2 Feb 2017

Demonetization to Increase Tax to GDP Ratio – Receipt Budget 2017-18

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Gross Central Government Tax Revenues to GDP Ratio has increased to 11.3% of GDP in fiscal 2016-17 from around 10% levels over the last three years.

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Arjun Parthasarathy

Gross Central Government Tax Revenues  to GDP Ratio has increased to 11.3% of GDP in fiscal 2016-17 from around 10% levels over the last three years. The government has budgeted for a tax to GDP ratio of 11.3% for fiscal 2017-18 in its Union Budget 2017-18 that was presented to Parliament on the 1st of February 2017. Tax to GDP ratio is expected to rise to 11.6% and 11.9% over the next two years.

Demonetization has helped tax to GDP ratio rise in fiscal 2016-17 as also the Income Declaration Schemes. The government through its Benami Transaction Act is looking to crack down on illegal deposits post demonetisation. Focus towards digitizing payments, curbing cash transactions to a maximum of Rs 300,000 and data mining of depositors is expected to increase the number of individuals filing  tax returns.

Introduction of GST too will see rise in indirect tax collections over the next few years.

Government has budgeted for a 12% increase in total taxes with corporation tax rising by 15.7% and personal income tax rising by 8.8%. Tax rates for companies with turnover of Rs 500 million has been cut to 25% from 30% while individuals in the tax slab of Rs 250,000 to Rs 500,000 will pay lower tax of 5% from 10%. With exemptions and tax benefits, individuals earning Rs 500,000 and less would not have to pay tax at all. Government is expecting that economic growth would lead to businesses and households earning more and pay more taxes.

On the indirect tax front, government has not budgeted for GST implementation this year. Excise duty has been the saviour for the government with growth of 53% and 36% over the last two years and is budgeted to grow at 5% this year as duty has not been hiked for fuel and other goods this year, unlike the last couple of years. Service tax is budgeted to grow at 11% against 18% growth last year, again due to hike in tax last year and no hike this year. Customs duty grew by just 3.6% last year and with trade reviving, is expected to grow at 12.9% this year.

GST implementation would bring Excise Duty and Service Tax under its fold.

On the Non Tax Revenue front, dividends from RBI and PSU’s grew by 29.6% largely on the back of the government forcing PSU’s to declare one time dividend from their cash surplus. Income under this category is budgeted to grow at negative 7% in fiscal 2017-18. Spectrum auctions and license fees revenues were below budget estimates for last fiscal year but were higher by 40% while for this fiscal year, revenues are expected to fall 44% as no large spectrum auctions are slated to be held.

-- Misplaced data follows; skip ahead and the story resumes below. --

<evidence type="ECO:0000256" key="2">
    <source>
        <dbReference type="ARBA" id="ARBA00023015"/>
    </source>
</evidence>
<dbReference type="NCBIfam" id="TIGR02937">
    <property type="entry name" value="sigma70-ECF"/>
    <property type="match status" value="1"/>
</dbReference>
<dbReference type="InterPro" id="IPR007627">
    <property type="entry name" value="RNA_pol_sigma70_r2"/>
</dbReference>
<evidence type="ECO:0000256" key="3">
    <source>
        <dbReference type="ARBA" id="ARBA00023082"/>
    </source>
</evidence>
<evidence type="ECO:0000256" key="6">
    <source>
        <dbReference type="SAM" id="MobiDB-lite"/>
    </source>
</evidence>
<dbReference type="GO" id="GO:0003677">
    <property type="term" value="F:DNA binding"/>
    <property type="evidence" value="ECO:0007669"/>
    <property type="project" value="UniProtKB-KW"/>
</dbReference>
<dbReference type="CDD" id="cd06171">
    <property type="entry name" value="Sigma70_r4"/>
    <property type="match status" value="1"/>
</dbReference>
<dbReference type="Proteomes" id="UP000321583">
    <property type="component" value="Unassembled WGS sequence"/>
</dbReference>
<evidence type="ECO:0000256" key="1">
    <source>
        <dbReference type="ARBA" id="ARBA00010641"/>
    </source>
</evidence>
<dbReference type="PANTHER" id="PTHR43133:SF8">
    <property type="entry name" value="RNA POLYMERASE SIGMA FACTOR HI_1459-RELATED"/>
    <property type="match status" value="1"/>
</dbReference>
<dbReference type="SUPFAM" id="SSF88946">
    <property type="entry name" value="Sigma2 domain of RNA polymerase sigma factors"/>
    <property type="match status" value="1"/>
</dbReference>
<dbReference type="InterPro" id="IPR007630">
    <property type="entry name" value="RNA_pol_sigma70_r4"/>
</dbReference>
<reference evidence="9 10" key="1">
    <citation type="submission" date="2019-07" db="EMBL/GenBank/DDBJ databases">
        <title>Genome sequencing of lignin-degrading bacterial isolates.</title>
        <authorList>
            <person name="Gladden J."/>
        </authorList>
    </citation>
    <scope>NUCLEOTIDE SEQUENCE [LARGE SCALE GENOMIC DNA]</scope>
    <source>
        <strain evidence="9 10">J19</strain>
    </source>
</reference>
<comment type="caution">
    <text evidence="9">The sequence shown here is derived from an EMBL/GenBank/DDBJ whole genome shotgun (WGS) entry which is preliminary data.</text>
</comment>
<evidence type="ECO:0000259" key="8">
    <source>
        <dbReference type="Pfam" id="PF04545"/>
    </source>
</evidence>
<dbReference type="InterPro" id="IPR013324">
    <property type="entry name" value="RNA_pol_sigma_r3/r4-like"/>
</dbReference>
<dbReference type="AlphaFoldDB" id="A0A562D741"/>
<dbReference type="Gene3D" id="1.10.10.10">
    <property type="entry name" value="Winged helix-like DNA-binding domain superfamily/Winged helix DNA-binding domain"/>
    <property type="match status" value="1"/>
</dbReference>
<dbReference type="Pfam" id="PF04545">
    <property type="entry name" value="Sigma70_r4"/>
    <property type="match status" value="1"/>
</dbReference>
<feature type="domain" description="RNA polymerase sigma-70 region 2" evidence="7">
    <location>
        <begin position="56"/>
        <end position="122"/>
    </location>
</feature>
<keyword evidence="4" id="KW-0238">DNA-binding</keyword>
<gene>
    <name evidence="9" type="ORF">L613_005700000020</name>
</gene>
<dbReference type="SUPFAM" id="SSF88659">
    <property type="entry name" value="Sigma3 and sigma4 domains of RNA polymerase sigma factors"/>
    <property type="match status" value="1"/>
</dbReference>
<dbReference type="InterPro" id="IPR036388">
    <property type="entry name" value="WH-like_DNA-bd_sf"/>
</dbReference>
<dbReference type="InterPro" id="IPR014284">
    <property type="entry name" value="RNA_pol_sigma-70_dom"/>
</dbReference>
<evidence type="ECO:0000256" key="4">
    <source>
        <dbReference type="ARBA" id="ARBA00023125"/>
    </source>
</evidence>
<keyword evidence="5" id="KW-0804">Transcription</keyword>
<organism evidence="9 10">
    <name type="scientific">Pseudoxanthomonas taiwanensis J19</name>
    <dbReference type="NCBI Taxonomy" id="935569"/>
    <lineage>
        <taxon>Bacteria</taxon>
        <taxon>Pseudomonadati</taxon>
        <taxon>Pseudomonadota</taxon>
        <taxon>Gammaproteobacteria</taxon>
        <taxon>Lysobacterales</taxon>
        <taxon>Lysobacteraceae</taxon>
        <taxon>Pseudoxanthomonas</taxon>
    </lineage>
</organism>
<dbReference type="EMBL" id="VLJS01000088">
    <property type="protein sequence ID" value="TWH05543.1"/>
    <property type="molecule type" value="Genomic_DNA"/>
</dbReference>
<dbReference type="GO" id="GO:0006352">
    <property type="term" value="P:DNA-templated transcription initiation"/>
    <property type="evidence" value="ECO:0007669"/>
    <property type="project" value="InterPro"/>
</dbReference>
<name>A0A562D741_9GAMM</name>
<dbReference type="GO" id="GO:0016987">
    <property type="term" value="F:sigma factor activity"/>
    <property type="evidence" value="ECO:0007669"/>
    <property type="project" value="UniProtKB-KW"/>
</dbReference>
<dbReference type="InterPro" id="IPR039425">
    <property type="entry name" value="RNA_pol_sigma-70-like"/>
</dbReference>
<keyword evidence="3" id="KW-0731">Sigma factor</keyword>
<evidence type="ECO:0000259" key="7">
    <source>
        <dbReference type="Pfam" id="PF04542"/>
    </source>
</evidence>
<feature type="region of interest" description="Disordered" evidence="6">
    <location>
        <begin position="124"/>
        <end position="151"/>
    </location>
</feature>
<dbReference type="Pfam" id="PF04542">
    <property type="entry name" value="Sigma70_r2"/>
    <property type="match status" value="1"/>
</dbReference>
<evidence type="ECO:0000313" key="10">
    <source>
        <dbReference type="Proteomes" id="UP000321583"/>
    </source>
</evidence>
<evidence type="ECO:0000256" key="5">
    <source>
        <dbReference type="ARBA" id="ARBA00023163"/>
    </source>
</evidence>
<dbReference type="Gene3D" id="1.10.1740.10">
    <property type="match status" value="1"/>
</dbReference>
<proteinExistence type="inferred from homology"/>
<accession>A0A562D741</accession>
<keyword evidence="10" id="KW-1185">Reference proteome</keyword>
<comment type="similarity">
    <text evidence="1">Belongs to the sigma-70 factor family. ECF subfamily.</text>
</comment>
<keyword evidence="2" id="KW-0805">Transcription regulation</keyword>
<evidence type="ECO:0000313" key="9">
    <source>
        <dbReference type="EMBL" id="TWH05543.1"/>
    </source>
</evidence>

Disinvestment targets for last fiscal were not achieved but with listing of Railway arms, IRCTC, IRFC, IRCON and focus on more CPSE ETF sales, revenues from this category is budgeted to grow 59% this fiscal.

On the direct tax front, corporate taxes form 58% of total direct tax collections while income tax forms 42% of total direct tax collections. Wealth tax was abolished in fiscal 2015-16. Corporate profitability drives corporate tax collections and if profits do not grow fast in a slowing economy, corporate tax collection growth will be hit. Corporate tax growth has been sluggish in the April-December 2016 period at 10.7%.

Income tax growth largely depends on increasing the base of individuals paying tax. Income tax includes securities transaction tax but that accounts for just 2% of total income tax collection. The more jobs created in the economy the better the income tax collections. Income tax collections have risen 21.2% in the April-December 2016 period largely on the back of Income Declaration Schemes.

Indirect taxes include customs duties, excise duties and service tax. Service tax accounts for 31% of total indirect tax collections and is the focus area of the government. Customs and excise duties form 35% and 34% respectively of total indirect tax revenues. The GST (Goods and Sales Tax) that is expected to be introduced in July 2017would reform the indirect tax structure in India by replacing excise duties and service tax and also would show higher indirect tax collections in the fiscal year 2017-18.

Excise duty collections have risen by 43% in the first nine months of fiscal 2016-17, largely due to higher excise duties imposed on fuel. Customs duties and service tax collections have risen by 4% and 24% respectively and total indirect tax collections have risen by 21.2%.



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